(This post is by Yuling)

Gregor Pirš, Aki, Andrew, and I wrote:

Stacking is a widely used model averaging technique that yields asymptotically optimal predictions among linear averages. We show that stacking is most effective when the model predictive performance is heterogeneous in inputs, so that we can further improve the stacked mixture by a full-Bayesian hierarchical modeling. With the input-varying yet partially-pooled model weights, hierarchical stacking improves average and conditional predictions. Our Bayesian formulation includes constant-weight (complete-pooling) stacking as a special case. We generalize to incorporate discrete and continuous inputs, other structured priors, and time-series and longitudinal data. We demonstrate on several applied problems.

As per the spirit of hierarchical modeling, if some quantity could vary in the population, then it should vary. Hierarchical stacking is an approach that combines models with input-varying yet partially-pooled model weights. Besides all the points we made in the paper, I personally like our new method for two reasons:

- We started this paper by practical motivations. Last year I was trying to use model averaging to help epidemiological predictions. Complete-pooling stacking was a viable solution, until I realized that a model good at predicting new daily cases in New York state was not necessarily good in predictions in Paris. In general, how good the model fits the data depends on what input location to condition on—All models are wrong, but some are
*somewhere*useful. This present paper is aimed for learning where that*somewhere*is, and construct a local model averaging such that the model weight varies in input space. This extra flexibility comes with additional complexity, which is why we need hierarchical priors for regularization. The graph above is an example in which we average a sequence of election forecast models and allow the model weight to vary by states. - In addition to this dependence on inputs, our new approach also features by its full-Bayesian formulation, whereas stacking was originally viewed as an optimization problem, or an optimization approach toward Bayesian decision problem. For some simple model like a linear regression with big n, it probably makes little difference to use MAP or MLE or average over full posterior distributions. But for complex models, this full-Bayesian approach is appealing for it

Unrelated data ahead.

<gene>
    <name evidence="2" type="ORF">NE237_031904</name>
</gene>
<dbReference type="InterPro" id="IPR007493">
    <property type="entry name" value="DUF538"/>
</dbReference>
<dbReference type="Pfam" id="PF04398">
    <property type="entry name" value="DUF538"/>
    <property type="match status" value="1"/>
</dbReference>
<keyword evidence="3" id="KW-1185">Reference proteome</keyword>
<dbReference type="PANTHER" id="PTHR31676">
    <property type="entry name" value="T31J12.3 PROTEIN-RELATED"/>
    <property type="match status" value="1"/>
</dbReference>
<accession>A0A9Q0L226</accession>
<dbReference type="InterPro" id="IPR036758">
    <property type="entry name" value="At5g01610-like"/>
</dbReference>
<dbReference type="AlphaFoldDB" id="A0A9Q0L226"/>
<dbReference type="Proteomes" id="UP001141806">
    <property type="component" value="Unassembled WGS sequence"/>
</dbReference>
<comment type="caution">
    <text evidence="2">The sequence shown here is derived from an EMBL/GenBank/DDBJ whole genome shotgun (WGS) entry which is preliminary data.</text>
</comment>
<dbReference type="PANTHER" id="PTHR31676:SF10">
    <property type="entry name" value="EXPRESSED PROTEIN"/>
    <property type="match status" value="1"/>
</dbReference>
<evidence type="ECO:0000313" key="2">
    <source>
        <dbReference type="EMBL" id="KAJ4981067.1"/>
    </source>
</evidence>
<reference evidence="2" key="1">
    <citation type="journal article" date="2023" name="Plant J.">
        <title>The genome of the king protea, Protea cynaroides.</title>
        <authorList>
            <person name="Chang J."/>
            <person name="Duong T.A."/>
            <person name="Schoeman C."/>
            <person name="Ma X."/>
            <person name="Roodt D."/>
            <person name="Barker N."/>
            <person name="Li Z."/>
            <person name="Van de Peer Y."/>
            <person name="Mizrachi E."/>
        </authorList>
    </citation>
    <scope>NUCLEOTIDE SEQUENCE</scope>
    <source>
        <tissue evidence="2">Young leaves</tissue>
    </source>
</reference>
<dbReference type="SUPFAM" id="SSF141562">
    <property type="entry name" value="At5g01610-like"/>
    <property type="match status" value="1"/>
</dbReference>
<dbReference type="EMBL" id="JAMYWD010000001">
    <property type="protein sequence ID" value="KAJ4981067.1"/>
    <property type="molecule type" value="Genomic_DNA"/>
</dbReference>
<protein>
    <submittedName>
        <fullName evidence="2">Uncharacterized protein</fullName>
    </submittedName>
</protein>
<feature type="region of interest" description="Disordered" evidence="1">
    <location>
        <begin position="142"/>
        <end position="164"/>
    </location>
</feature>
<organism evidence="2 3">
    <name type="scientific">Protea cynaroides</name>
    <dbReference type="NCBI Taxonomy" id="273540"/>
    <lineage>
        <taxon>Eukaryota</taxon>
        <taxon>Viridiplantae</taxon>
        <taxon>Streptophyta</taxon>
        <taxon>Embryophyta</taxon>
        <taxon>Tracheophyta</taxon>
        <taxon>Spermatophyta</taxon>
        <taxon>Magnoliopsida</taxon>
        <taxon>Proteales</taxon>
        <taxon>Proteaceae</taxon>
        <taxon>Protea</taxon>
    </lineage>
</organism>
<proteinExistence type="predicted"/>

- makes hierarchical shrinkage easier: Instead of exhaustive grid search of tuning parameters, we will be using gradient-informed MCMC;
- provides built-in uncertainty estimation of model weights;
- facilitates generative modeling and open-ended data inclusion: When running hierarchical stacking on election predictions, we encode prior correlations of states to further stabilize model weights in small states;
- enables post-processing, model check, and approximate LOO-CV as if in a usual Bayesian model.

Regarding (2), we justify why this full-Bayesian inference makes sense in our formulation (via data augmentation). Looking forward, the general principle of converting a black-box learning algorithms into a generative modeling (or equivalently, a chunk of Stan code) could be a fruitful for many other methods (existing examples include KNN and SVM). The generative model needs be specified on case-by-case basis. Take linear regression for example, the least-squares estimate of regression coefficients equivalents the MLE in a normal-error model. But we should not directly take the negative loss function as a log density and sample $latex \beta$ from $latex \log p(\beta|y)= -(x^T \beta – y)^2$+constant. The latter density differs from the “full Bayesian inference” of the posit normal model unless $latex \sigma$ is a known constant 1. From the “marginal data augmentation” point of view, $latex \sigma$ is a working parameter that needs to be augmented in the density and avenged over in the inference—in general there could be a nuisance normalizing constant and that is when some path sampling is useful. For this additional challenge, we leave other scoring rules (interval scores, CRPS) mostly untouched in this paper, but they could be interesting to investigate, too.

This preprint is the third episode of our Bayesian model averaging series (previously we’ve had complete-pooling stacking and combining non-mixing posterior chains).